s and m modifiers

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s and m modifiers

Doug Traylor
Fritz Borgstedt wrote:
In 1.3.3.2 (31) the modifiers for regexen like bombre and whitere are
changed from /si to /msi.

 The /s modifier treat a string as single line.  The "/s"  modifier 
overrides the $* setting. That is, no matter what $* contains, /s will
force "^" to match only at the beginning of the string and "$" to
match only at the end (or just before a newline at the end) of the
string. Together, as /ms, they let the "." match any character
whatsoever, while still allowing "^" and "$" to match, respectively,
just after and just before newlines within the string. 
Being a little dense this morning I couldn't get my head around what you were saying.  So, I did a little digging and found some more explanation of the modifiers s and m.  It seems you have added multiline matching ability in a single string where the was none before.  Is that correct?

I found this:

modifier s tells Perl to have . (full stop) match new line as well as anything else
modifier m tells Perl to have ^ and $ match at embedded new lines within the string.

and,

m     Treat string as multiple lines. That is, change "^'' and "$'' from matching at only the very start or end of the string to the start or end of any line anywhere within the string. 
s     Treat string as single line. That is, change ".'' to match any character whatsoever, even a line separators, which it normally would not match.

and,

# If you want the ^ marker and the $ marker to look at the
# start point and end point of *lines*, not at the start point
# and end point of the *string*, then you need the /m modifier.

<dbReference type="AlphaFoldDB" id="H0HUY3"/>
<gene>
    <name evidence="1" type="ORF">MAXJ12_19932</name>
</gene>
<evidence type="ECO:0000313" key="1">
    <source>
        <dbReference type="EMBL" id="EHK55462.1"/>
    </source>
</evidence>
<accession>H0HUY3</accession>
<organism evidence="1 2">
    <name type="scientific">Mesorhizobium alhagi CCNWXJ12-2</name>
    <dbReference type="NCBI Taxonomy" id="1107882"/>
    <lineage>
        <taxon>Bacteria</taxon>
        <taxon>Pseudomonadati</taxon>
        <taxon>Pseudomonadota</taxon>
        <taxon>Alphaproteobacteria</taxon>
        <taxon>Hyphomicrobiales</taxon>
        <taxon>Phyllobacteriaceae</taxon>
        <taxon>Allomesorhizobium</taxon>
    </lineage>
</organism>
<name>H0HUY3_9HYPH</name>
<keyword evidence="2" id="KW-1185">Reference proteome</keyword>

A Google cache of a discussion at perlmonks about the s and m modifiers:
http://64.233.167.104/search?q=cache:dYgn44QNcekJ:www.perlmonks.org/%3Fnode_id%3D238272+perl+modifiers+/s+/m&hl=en&ct=clnk&cd=4

Hope this helps someone else,

Doug
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Re: s and m modifiers

Doug Traylor
Doug Traylor wrote:
> Being a little dense this morning I couldn't get my head around what
> you were saying.  So, I did a little digging and found some more
> explanation of the modifiers s and m.  It seems you have added
> multiline matching ability in a single string where the was none
> before.  Is that correct?
OK I see now I was wrong, the /s did hit on multi lines too.

"The way I remember what /s and /m do is like this. I know that they
change the behaviour of regex metacharacters, but /s changes the
behaviour of a single metacharacter (.) and /m changes the behaviour of
multiple metacharacters (^ and $)."

"I think that's a useful mnemonic. And it may help people to remember
that those are the only things the /m and /s modifiers affect. The /s
modifier only affects whether "." will match a newline. The /m modifier
only affects whether ^ and $ can match at embedded newlines in the
middle of a string."

Sorry for my confusion,

Doug

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